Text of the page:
Dr. Martin Luther
King, Jr. Day Resources
a Hard Look, John 1:29-42, by Rev.
few years ago, our family stopped in Spokane while
traveling the Midwest. We stayed with some friends who
lived there. Rich had been the pastor of a church near
us before moving to Spokane the summer before our
vacation. So we had gotten to know this couple and I
began to count Rich as one of my friends.
But on this
visit I learned something about Rich that changed the
way I interacted with him. Even Ronda noticed the
difference. In our conversation, we realized for the
first time that we had gone to the same seminary at
the same time. We had the same professors, we had the
same classmates, we had the same friends. We had seen
some of the same things. We had experienced some of
the same things. We had walked the same hallways. We
had even taken some of the same classes. Strange
thing, though, we don't remember ever meeting! In
Spokane, when we made this mutual discovery, we began
to share stories as if we had known each other our
entire lives. And at the same time, we began to talk
with one another as if we had never met.
with couples who meet, date, and marry, and after many
years of marriage still tell me that they don't really
know each other very well. They are still discovering
For many of
us, coming to church and worshipping God, or coming to
Sunday School and learning about God, has similar
dynamics. There is a sense in which we are like John
the Baptist who says he didn't recognize Jesus (v 31).
click here for full manuscript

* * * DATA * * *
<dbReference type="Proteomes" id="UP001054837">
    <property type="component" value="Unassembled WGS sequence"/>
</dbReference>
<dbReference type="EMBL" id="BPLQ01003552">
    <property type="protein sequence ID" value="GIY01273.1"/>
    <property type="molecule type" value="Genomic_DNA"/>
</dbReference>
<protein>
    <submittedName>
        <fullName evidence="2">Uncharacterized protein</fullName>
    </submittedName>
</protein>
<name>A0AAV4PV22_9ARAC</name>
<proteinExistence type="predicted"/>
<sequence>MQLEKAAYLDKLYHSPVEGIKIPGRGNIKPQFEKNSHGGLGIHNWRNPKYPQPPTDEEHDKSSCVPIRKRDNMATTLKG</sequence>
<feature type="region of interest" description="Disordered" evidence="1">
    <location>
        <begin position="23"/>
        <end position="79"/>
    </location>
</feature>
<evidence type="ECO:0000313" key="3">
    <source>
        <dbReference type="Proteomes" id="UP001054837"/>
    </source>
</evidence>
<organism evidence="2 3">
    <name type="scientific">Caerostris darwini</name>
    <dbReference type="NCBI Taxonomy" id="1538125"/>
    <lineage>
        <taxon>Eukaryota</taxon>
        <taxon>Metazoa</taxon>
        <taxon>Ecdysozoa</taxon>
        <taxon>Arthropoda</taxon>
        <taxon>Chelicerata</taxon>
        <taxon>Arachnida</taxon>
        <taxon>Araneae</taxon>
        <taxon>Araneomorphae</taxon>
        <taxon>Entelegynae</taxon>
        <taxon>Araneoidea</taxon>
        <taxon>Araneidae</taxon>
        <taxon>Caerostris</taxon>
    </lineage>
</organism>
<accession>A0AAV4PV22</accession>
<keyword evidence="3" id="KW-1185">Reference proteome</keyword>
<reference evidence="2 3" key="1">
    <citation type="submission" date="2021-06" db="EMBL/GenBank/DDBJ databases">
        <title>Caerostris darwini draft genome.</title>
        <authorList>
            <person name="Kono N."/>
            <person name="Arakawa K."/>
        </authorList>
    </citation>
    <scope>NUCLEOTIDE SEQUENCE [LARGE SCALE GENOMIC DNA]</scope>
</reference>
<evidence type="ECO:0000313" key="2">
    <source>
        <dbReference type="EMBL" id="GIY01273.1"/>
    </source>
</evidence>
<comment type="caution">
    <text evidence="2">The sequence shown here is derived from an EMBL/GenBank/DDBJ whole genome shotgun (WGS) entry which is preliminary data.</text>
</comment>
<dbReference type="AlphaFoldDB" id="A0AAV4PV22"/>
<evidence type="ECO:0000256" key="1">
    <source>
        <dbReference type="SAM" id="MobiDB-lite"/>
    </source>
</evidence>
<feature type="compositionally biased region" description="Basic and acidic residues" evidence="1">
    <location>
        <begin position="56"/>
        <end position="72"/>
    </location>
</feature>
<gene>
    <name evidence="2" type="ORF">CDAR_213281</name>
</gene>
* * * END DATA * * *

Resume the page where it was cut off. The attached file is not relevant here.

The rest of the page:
The Power of Love,
Matthew 5:43-48, adapted from Rev. Dr. Martin Luther King's sermon "Loving Your Enemies", Rev. Frank Schaefer, editor
Certainly these are great words, but they are also difficult words. Over
the centuries, many people have argued that this is an extremely
difficult command. Many would say that it just isn’t possible to put
this command into practice.
I believe Jesus realized that it’s hard to love your enemies. He
realized that it’s difficult to love those who seek to defeat you, those
who say evil things about you. He realized that it was painfully hard,
pressingly hard. But he meant those words.
We cannot dismiss this passage as an analogy—it’s not an exaggeration to
get a point across. The principle of loving your enemy is a basic tenant
of our Lord’s ministry. We would be well advised to take these words
seriously and to actually live by them. And as we do, we will discover
that more powerful words have not been spoken. These words are
life-changing and if heeded, will give us peace and joy even in the
midst of strife! The first question we need to answer is: How do we actually love our
Message of Affirmation:
You Are a
Talk based on the book with same title and various Scriptures
Are a Badass
Are A Badass
Excerpt: On a flight to Atlanta last year, I sat next to a young lady who read what I
thought of as a rather provocative book entitled: “You are a Badass” by Jen
Sincero. It peaked my curiosity; I googled the book and to my surprise I found
that it contains a wholesome message very much in line with Christian values. So
much so that I decided to base today’s talk on excerpt from the book along with
Scripture readings that support it’s message.
Jen starts of with a self-affirming chapter:
1. You are awesome
“And while there are countless ways that we rip ourselves off, there’s
one way in particular that is, without a doubt, the most rampant and
the most devastating of all: we invest everything we’ve got in
believing that we’re not good enough....You
are loved. Massively. Ferociously. Unconditionally.
The Universe is totally freaking out about how
awesome you are...Click here to subscribe now for a whole year of resources 39.95!!